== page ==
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Wednesday, October 15, 2014

Black Sabbath: Cross Purposes


1) I Witness; 2) Cross Of Thorns; 3) Psychophobia; 4) Virtual Death; 5) Immaculate Deception; 6) Dying For Love; 7) Back To Eden; 8) The Hand That Rocks The Cradle; 9) Cardinal Sin; 10) Evil Eye.

Well, at least it's an improvement over TZR. As Dio and Appice left once again to pursue their own destinies and Tony Martin with Geoff Nicholls are brought back to the family, you'd think the band would automatically sink back to the level of 1989-90. Fortunately, the experience of Dehumanizer was still fresh in the band's mind, and, very importantly, they still had Geezer with them — as long as at least half of the original line-up is in place, the Sabbath spirit is still there somewhere, and it takes more than a second-rate vocalist and a generic keyboard sound to suf­focate that spirit.

Perhaps some of the songs might have been leftovers from the Dehumanizer sessions, or, at the very least, Iommi just happened to like that doom-growl and tried to provide Martin with more of the same. In any case, there are some decent riffs here — ʽImmaculate Deceptionʼ, ʽPsychopho­biaʼ, ʽBack To Edenʼ and, most importantly, the downtuned album closer ʽEvil Eyeʼ are all quite on the level of the 1992 album. Again, the riffs usually sound like inferior variations on early classics, and each of these songs has a bunch of better prototypes (ʽEvil Eyeʼ, I think, is a sub­conscious attempt to echo ʽSabbath Bloody Sabbathʼ), but they are competently composed riff-rockers with their own melodies — and thank you very much, Mr. Iommi, for letting Mr. Butler step in with that little bass interlude in the middle of ʽEvil Eyeʼ, just to remind us one more time of how it used to be in the good old days.

Even better than ʽEvil Eyeʼ is the opening tune: ʽI Witnessʼ is not simply fast, it is riffaliciously fast, and I can only imagine how much better it may have sounded with Dio still at the wheel, adding deep growl to where Martin can only offer shallow, shrill screaming. Special mention must be made of drummer Bobby Rondinelli, who, coincidentally, was also originally from Rain­bow, but whose lighter, less mastodontic style of drumming actually suits Sabbath better than Cozy Powell's thud (remember that Sabbath never thrived on really heavy drumming — Bill Ward's parts always relied on expressiveness rather than brute force).

Alas, about half of the album still consists of boring atmospheric mysticism à la Headless Cross: in fact, usage of the word "cross" for these guys should probably be banned forever, because ʽCross Of Thornsʼ is one of the album's worst tracks, only surpassed in that category by the sentimental ballad ʽDying For Loveʼ (you wish), and the next in an endless series of ʽKashmirʼ / ʽStargazerʼ tributes called ʽCardinal Sinʼ. And I still remain undecided on the album's oddest track: ʽVirtual Deathʼ shows that somebody in the Sabbath camp was clearly keeping an eye open on the latest developments in the grunge camp — with its sludgy tempo, hyper-distorted guitars, and hushed multi-tracked vocals, it sounds as if it belonged on an Alice In Chains album rather than an Iommi-led one. Probably a bad Alice In Chains album, though, like one of those post-Staley reunion crapfests. Curious curiosity, but neither Iommi's riff nor Martin's vocals are able to convey a genuine impression of «virtual death» for the protagonist.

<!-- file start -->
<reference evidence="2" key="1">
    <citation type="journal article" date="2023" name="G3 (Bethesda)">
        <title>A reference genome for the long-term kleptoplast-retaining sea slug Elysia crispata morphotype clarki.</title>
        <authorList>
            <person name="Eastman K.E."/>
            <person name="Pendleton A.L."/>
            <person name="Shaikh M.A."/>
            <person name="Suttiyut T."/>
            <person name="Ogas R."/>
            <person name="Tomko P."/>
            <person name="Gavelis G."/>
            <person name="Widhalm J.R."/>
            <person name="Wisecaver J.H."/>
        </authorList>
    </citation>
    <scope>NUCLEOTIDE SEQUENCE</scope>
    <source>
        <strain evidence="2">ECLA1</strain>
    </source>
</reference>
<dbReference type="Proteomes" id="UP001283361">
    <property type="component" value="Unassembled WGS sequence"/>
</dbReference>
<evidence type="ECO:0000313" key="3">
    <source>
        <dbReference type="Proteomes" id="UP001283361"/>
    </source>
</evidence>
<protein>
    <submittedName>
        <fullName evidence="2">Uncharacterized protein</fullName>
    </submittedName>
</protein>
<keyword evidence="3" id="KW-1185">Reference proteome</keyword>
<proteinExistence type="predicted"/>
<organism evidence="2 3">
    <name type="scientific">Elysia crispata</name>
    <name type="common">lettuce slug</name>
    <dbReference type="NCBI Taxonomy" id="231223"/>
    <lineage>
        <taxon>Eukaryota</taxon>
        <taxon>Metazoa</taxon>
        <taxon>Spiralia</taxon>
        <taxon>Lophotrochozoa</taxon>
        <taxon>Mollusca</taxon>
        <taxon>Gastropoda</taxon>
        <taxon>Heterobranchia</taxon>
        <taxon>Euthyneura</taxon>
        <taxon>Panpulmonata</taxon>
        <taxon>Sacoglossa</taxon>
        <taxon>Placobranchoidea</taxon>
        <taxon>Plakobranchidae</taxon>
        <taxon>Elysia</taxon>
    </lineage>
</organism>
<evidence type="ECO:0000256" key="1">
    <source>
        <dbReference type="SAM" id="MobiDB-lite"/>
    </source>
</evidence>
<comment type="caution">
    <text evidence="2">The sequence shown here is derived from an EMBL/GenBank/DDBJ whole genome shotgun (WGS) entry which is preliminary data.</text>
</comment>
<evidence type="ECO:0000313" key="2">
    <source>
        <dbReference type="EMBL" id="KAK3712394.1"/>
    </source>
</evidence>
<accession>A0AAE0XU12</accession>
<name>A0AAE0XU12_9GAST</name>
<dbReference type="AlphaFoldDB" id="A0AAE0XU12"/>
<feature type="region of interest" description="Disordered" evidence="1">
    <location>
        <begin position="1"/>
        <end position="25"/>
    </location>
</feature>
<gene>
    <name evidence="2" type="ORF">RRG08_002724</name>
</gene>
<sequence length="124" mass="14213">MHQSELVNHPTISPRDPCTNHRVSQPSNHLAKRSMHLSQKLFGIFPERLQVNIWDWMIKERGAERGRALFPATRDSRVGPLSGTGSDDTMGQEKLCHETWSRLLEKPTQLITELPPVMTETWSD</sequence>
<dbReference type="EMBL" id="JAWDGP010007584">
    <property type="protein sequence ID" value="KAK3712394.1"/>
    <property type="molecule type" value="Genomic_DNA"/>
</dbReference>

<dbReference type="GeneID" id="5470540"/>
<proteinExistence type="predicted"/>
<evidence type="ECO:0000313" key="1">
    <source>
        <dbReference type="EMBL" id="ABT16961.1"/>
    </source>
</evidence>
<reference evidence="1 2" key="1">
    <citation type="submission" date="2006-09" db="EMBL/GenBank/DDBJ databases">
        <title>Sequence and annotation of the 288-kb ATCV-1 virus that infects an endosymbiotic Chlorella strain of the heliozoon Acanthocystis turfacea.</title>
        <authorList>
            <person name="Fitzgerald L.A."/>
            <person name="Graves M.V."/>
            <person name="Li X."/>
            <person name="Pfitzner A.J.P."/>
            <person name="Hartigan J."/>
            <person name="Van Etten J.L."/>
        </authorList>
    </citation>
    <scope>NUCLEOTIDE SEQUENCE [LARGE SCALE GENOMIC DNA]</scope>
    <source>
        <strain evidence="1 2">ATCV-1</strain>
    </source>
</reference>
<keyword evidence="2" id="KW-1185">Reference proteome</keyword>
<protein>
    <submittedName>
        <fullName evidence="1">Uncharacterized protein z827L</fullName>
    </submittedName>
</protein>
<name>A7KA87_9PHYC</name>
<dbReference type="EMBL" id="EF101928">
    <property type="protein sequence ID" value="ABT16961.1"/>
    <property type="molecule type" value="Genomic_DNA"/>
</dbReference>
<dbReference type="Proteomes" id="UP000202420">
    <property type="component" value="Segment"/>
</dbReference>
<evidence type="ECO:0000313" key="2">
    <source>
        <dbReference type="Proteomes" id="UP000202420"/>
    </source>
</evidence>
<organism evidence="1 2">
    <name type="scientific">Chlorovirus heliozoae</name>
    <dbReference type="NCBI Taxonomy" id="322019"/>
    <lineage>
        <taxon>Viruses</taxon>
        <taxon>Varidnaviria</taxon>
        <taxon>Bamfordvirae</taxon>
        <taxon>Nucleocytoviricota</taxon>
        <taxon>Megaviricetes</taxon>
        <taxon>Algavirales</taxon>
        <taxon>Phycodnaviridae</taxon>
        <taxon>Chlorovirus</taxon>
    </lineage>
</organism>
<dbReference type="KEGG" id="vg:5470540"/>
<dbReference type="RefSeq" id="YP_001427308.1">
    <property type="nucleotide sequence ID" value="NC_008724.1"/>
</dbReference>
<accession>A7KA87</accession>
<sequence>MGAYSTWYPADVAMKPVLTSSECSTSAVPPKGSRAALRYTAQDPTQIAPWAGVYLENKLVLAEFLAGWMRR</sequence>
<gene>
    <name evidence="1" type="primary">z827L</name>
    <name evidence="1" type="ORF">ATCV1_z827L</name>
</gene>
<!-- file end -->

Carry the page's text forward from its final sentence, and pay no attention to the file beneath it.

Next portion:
I seem to remember that Geezer was particularly unhappy with the final results, and quit the band once again right after the ensuing tour freed him of any further obligations. The disillusionment is easy to understand, but secretly I think that he just did not get along well with the lead singer. Indeed, time has changed little about Tony Martin, whose style is still lacking any sort of inte­resting perso­nality — he tries, he really does, but he is simply unable to come up with a special angle at which to deliver these lyrics. Remember, some of the songs here have real potential, they just had to be served under a different sauce (I would certainly pay something to see Dio try out ʽEvil Eyeʼ and ʽI Witnessʼ). If you are a major sucker for Iommi riffs, Cross Purposes will make the grade — if you only want A+ quality riffs, though, or if you think that Sabbath should never be reduced to just the riffs, stay away. You've been warned by Geezer.


  1. Rondinelli is just another unimaginative backbeat drummer. On this album he doesn't spoil too much, as the riffs are largely unimaginative as well.
    Of course in the 80's Powell also had become an unimaginative backbeat drummer, so it doesn't make much difference.
    Evil Eye is decent indeed, but obviously pales when compared to Sabbath Bloody Sabbath.

  2. I'm just looking forward to the flame fest that is sure to come with next week's Forbidden review!

  3. Score card of ex-Blackmore associates in Sabbath: Ronnie James Dio, Ian Gillan, Glenn Hughes, Cozy Powell, Bobby Rondinelli, Bob Daisley, Don Airey. Plus, Iommi collaborated with Jon Lord along with Ian Gillan on the "Who Cares?" project. Am I missing anyone else?

  4. Cm' on guys, don't be so rude, Tony just tries to do the only thing he can: Record music, witch is not so bad: He didn't have help from advertising and it seems he didn't care. Today - they say - he is the no 1 rock legend in the world without creating something miraculous. At least he is self-respecting with not annoying anyone! Don't listen to him if you dislike.